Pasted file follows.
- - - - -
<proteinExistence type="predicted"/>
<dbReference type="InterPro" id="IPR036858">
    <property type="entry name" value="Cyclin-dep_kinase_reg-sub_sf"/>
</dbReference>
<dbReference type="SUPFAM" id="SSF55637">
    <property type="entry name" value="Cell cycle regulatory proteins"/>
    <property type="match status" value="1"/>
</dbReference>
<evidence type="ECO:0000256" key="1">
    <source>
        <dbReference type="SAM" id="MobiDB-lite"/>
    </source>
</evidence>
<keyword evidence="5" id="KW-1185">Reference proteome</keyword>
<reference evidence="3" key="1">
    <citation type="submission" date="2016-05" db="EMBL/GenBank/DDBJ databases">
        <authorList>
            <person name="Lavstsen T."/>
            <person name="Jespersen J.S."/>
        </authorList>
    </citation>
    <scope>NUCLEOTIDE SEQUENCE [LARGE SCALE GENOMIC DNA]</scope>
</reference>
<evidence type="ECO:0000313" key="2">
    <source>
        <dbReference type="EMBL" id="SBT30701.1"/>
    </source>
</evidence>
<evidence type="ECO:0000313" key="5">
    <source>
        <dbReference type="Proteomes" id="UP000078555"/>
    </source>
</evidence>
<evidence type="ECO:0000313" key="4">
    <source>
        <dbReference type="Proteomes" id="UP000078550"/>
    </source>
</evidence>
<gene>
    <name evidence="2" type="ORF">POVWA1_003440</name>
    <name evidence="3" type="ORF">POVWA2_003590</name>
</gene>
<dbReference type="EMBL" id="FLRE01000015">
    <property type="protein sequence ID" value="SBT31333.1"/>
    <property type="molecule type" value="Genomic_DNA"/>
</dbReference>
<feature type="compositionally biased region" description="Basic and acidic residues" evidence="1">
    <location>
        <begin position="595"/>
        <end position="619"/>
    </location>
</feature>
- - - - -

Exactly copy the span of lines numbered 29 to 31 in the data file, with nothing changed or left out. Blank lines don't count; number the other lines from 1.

<evidence type="ECO:0000313" key="5">
    <source>
        <dbReference type="Proteomes" id="UP000078555"/>